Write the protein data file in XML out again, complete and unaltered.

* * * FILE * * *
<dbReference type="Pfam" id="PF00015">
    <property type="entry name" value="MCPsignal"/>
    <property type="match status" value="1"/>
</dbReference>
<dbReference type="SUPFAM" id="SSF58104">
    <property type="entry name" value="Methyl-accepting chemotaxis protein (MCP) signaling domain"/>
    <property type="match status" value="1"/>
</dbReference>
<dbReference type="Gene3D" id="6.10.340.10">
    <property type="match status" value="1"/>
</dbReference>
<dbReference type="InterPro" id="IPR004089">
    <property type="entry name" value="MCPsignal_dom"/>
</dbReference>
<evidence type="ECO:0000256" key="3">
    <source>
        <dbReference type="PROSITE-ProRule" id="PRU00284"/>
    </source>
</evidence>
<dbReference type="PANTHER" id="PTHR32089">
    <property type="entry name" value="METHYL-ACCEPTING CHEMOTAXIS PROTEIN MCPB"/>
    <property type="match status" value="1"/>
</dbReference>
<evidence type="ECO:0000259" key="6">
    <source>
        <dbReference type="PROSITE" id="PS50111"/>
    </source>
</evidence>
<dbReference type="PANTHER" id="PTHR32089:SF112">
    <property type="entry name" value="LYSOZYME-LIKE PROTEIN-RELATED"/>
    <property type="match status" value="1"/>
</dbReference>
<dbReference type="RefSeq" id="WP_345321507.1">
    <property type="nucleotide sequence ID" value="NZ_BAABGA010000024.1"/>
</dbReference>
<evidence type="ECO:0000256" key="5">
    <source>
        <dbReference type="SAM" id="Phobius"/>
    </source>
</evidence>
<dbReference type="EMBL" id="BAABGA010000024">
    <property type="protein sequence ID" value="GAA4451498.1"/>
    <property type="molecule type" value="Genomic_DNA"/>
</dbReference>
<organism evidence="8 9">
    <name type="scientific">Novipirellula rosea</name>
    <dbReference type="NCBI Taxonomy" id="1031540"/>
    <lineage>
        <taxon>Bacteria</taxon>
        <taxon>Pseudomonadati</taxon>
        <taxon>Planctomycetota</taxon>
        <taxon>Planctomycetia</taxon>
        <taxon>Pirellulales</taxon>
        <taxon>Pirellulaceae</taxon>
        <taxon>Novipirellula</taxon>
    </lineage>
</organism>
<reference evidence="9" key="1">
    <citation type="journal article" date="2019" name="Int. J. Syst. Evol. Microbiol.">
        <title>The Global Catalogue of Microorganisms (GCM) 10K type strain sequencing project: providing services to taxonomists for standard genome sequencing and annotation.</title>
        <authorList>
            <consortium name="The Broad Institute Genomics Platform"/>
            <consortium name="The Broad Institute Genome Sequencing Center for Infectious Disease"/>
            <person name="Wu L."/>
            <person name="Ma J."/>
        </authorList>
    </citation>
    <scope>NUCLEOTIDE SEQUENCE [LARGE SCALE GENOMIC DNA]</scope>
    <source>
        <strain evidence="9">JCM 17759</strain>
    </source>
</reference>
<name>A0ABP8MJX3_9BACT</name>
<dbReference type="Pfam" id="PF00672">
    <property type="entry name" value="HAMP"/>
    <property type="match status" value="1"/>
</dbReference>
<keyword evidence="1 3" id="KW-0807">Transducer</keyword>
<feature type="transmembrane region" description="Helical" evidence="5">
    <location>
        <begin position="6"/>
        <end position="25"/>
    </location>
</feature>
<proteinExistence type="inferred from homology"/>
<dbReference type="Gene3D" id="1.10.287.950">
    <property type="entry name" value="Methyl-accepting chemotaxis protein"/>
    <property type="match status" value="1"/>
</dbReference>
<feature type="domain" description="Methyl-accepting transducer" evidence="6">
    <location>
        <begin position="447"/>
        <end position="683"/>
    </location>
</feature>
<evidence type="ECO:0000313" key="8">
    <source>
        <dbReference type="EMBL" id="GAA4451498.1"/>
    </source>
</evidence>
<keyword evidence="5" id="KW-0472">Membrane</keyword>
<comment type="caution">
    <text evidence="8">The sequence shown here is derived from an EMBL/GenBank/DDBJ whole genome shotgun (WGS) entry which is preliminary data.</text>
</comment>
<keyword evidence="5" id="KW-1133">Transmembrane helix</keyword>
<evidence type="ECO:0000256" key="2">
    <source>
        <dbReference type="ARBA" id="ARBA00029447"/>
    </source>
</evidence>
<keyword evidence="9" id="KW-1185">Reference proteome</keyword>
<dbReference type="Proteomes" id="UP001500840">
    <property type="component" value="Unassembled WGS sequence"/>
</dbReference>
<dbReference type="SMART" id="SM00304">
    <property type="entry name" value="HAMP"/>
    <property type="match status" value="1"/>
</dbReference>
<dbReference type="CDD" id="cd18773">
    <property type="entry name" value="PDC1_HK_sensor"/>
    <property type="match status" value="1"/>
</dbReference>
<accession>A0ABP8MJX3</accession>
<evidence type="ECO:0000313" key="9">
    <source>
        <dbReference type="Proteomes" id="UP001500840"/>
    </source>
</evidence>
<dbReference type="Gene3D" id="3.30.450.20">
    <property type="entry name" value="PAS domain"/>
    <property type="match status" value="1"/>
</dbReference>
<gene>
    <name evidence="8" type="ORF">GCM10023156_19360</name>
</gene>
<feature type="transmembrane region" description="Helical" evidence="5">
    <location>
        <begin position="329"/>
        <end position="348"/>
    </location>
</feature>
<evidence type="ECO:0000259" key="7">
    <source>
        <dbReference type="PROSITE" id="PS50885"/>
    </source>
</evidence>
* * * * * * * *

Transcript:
<dbReference type="Pfam" id="PF00015">
    <property type="entry name" value="MCPsignal"/>
    <property type="match status" value="1"/>
</dbReference>
<dbReference type="SUPFAM" id="SSF58104">
    <property type="entry name" value="Methyl-accepting chemotaxis protein (MCP) signaling domain"/>
    <property type="match status" value="1"/>
</dbReference>
<dbReference type="Gene3D" id="6.10.340.10">
    <property type="match status" value="1"/>
</dbReference>
<dbReference type="InterPro" id="IPR004089">
    <property type="entry name" value="MCPsignal_dom"/>
</dbReference>
<evidence type="ECO:0000256" key="3">
    <source>
        <dbReference type="PROSITE-ProRule" id="PRU00284"/>
    </source>
</evidence>
<dbReference type="PANTHER" id="PTHR32089">
    <property type="entry name" value="METHYL-ACCEPTING CHEMOTAXIS PROTEIN MCPB"/>
    <property type="match status" value="1"/>
</dbReference>
<evidence type="ECO:0000259" key="6">
    <source>
        <dbReference type="PROSITE" id="PS50111"/>
    </source>
</evidence>
<dbReference type="PANTHER" id="PTHR32089:SF112">
    <property type="entry name" value="LYSOZYME-LIKE PROTEIN-RELATED"/>
    <property type="match status" value="1"/>
</dbReference>
<dbReference type="RefSeq" id="WP_345321507.1">
    <property type="nucleotide sequence ID" value="NZ_BAABGA010000024.1"/>
</dbReference>
<evidence type="ECO:0000256" key="5">
    <source>
        <dbReference type="SAM" id="Phobius"/>
    </source>
</evidence>
<dbReference type="EMBL" id="BAABGA010000024">
    <property type="protein sequence ID" value="GAA4451498.1"/>
    <property type="molecule type" value="Genomic_DNA"/>
</dbReference>
<organism evidence="8 9">
    <name type="scientific">Novipirellula rosea</name>
    <dbReference type="NCBI Taxonomy" id="1031540"/>
    <lineage>
        <taxon>Bacteria</taxon>
        <taxon>Pseudomonadati</taxon>
        <taxon>Planctomycetota</taxon>
        <taxon>Planctomycetia</taxon>
        <taxon>Pirellulales</taxon>
        <taxon>Pirellulaceae</taxon>
        <taxon>Novipirellula</taxon>
    </lineage>
</organism>
<reference evidence="9" key="1">
    <citation type="journal article" date="2019" name="Int. J. Syst. Evol. Microbiol.">
        <title>The Global Catalogue of Microorganisms (GCM) 10K type strain sequencing project: providing services to taxonomists for standard genome sequencing and annotation.</title>
        <authorList>
            <consortium name="The Broad Institute Genomics Platform"/>
            <consortium name="The Broad Institute Genome Sequencing Center for Infectious Disease"/>
            <person name="Wu L."/>
            <person name="Ma J."/>
        </authorList>
    </citation>
    <scope>NUCLEOTIDE SEQUENCE [LARGE SCALE GENOMIC DNA]</scope>
    <source>
        <strain evidence="9">JCM 17759</strain>
    </source>
</reference>
<name>A0ABP8MJX3_9BACT</name>
<dbReference type="Pfam" id="PF00672">
    <property type="entry name" value="HAMP"/>
    <property type="match status" value="1"/>
</dbReference>
<keyword evidence="1 3" id="KW-0807">Transducer</keyword>
<feature type="transmembrane region" description="Helical" evidence="5">
    <location>
        <begin position="6"/>
        <end position="25"/>
    </location>
</feature>
<proteinExistence type="inferred from homology"/>
<dbReference type="Gene3D" id="1.10.287.950">
    <property type="entry name" value="Methyl-accepting chemotaxis protein"/>
    <property type="match status" value="1"/>
</dbReference>
<feature type="domain" description="Methyl-accepting transducer" evidence="6">
    <location>
        <begin position="447"/>
        <end position="683"/>
    </location>
</feature>
<evidence type="ECO:0000313" key="8">
    <source>
        <dbReference type="EMBL" id="GAA4451498.1"/>
    </source>
</evidence>
<keyword evidence="5" id="KW-0472">Membrane</keyword>
<comment type="caution">
    <text evidence="8">The sequence shown here is derived from an EMBL/GenBank/DDBJ whole genome shotgun (WGS) entry which is preliminary data.</text>
</comment>
<keyword evidence="5" id="KW-1133">Transmembrane helix</keyword>
<evidence type="ECO:0000256" key="2">
    <source>
        <dbReference type="ARBA" id="ARBA00029447"/>
    </source>
</evidence>
<keyword evidence="9" id="KW-1185">Reference proteome</keyword>
<dbReference type="Proteomes" id="UP001500840">
    <property type="component" value="Unassembled WGS sequence"/>
</dbReference>
<dbReference type="SMART" id="SM00304">
    <property type="entry name" value="HAMP"/>
    <property type="match status" value="1"/>
</dbReference>
<dbReference type="CDD" id="cd18773">
    <property type="entry name" value="PDC1_HK_sensor"/>
    <property type="match status" value="1"/>
</dbReference>
<accession>A0ABP8MJX3</accession>
<evidence type="ECO:0000313" key="9">
    <source>
        <dbReference type="Proteomes" id="UP001500840"/>
    </source>
</evidence>
<dbReference type="Gene3D" id="3.30.450.20">
    <property type="entry name" value="PAS domain"/>
    <property type="match status" value="1"/>
</dbReference>
<gene>
    <name evidence="8" type="ORF">GCM10023156_19360</name>
</gene>
<feature type="transmembrane region" description="Helical" evidence="5">
    <location>
        <begin position="329"/>
        <end position="348"/>
    </location>
</feature>
<evidence type="ECO:0000259" key="7">
    <source>
        <dbReference type="PROSITE" id="PS50885"/>
    </source>
</evidence>